How the cosmos guided the three wise men to Bethlehem will be the focus of a presentation in the Bechtel National Planetarium at Columbia Basin College in Pasco.
The presentation, conducted by Murray Thorson of Richland, covers the astrological signs in the night sky that heralded the conception of Jesus, his birth, his presentation in the temple in Jerusalem, as well as the journey of the three wise men who followed the stars from the orient to Bethlehem to honor the child.
“I have researched this topic for about five years, and I am writing a book on it,” Thorson said. “The content is incredible and historically accurate about how science is interwoven into these biblical events.”
Thorson, an engineer with Washington River Protection Solutions, will talk about how the wise men, following the brightest stars in the sky, traveled for about two months before they arrived in Jerusalem. There, they visited with King Herod and told him they were looking for the newly born king of the Jews. Herod lied and requested the magi tell him where the child was so he, too, could honor the baby, when in fact he planned to kill him.
Thorson’s research on the topic of how astronomy and the birth of Jesus included spending long hours studying the writings of Josephus, a non-Christian historian who wrote about King Herod. His presentation also includes projections of the night sky on the planetarium’s 36-foot panoramic viewing dome, which can simulate a 3-D effect without the need for the special glasses.
A typical CBC presentation in the planetarium is about an hour long, said Kristy L. Henscheid, director of the planetarium. The first half is usually a live presentation by one of the CBC staff members and covers topics like the night sky, or other new astronomy discoveries, she said. The second half is a full-dome movie. There are 12 movies in planetarium’s library that cover astronomy, as well as other educational topics, like biology and the earth’s climate.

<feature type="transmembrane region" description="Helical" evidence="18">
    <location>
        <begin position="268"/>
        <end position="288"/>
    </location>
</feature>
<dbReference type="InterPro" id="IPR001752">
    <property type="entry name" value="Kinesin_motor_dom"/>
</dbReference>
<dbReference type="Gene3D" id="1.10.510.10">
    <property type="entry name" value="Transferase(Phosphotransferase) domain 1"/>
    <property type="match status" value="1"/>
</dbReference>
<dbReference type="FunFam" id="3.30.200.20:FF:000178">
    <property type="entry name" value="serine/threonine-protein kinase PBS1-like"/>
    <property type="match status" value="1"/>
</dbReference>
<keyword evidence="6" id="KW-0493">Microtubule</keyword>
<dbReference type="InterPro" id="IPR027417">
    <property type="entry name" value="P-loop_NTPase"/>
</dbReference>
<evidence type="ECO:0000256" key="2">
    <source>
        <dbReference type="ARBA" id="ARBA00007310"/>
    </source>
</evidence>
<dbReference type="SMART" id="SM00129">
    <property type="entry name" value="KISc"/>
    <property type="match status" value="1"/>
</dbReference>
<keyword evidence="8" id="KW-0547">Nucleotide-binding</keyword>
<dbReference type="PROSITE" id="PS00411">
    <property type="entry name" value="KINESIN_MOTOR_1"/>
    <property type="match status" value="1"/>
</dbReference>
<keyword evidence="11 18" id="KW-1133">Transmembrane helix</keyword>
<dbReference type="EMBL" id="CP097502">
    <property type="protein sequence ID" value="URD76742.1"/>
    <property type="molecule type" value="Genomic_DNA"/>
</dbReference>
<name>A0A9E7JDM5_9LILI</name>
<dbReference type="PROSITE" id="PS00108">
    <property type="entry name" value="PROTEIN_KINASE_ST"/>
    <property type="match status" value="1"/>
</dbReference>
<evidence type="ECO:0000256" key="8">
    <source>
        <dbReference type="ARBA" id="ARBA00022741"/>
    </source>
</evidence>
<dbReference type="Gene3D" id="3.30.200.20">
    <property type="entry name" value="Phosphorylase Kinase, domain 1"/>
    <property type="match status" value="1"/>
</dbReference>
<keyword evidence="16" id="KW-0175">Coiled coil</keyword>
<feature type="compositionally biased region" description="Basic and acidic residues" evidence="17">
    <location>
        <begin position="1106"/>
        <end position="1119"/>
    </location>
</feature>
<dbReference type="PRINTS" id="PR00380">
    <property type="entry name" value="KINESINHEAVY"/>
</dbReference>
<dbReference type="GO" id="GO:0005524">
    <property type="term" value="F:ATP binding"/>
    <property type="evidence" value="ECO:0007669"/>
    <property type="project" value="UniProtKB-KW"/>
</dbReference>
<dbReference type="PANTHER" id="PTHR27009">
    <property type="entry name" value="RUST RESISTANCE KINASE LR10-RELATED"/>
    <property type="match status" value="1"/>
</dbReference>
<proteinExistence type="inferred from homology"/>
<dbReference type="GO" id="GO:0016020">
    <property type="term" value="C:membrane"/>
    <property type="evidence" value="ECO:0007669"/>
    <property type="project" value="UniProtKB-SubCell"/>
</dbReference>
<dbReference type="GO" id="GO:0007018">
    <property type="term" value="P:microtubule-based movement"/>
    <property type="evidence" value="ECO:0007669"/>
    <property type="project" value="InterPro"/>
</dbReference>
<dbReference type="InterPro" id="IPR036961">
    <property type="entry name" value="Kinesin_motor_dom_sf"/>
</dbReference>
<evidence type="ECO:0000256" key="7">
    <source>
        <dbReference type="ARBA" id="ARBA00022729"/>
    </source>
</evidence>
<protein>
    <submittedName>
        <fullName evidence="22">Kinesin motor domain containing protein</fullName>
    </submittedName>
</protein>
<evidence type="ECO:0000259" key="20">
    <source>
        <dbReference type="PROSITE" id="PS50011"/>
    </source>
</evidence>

“We opened just over two years ago, and we’re the largest planetarium theater in the state,” Henscheid said. “Our digital projection system is state of the art, and enables us to not only show the night sky, but also fly to planets and galaxies, (as well as) project full-dome movies made especially for the round screen found in a planetarium. We use all this to share the wonder of science, technology and the universe, and enrich education and outreach in the community.”
The facility also is used for CBC classes in astronomy, biology, environmental science and communications and student club events. The site offers free field trips for K-12 classes.
Doors open for the Star of Bethlehem presentation at 6 p.m. Seating is limited to 99 people. For more information about the planetarium and its events, go to www.columbiabasin.edu/index.aspx?page=1496.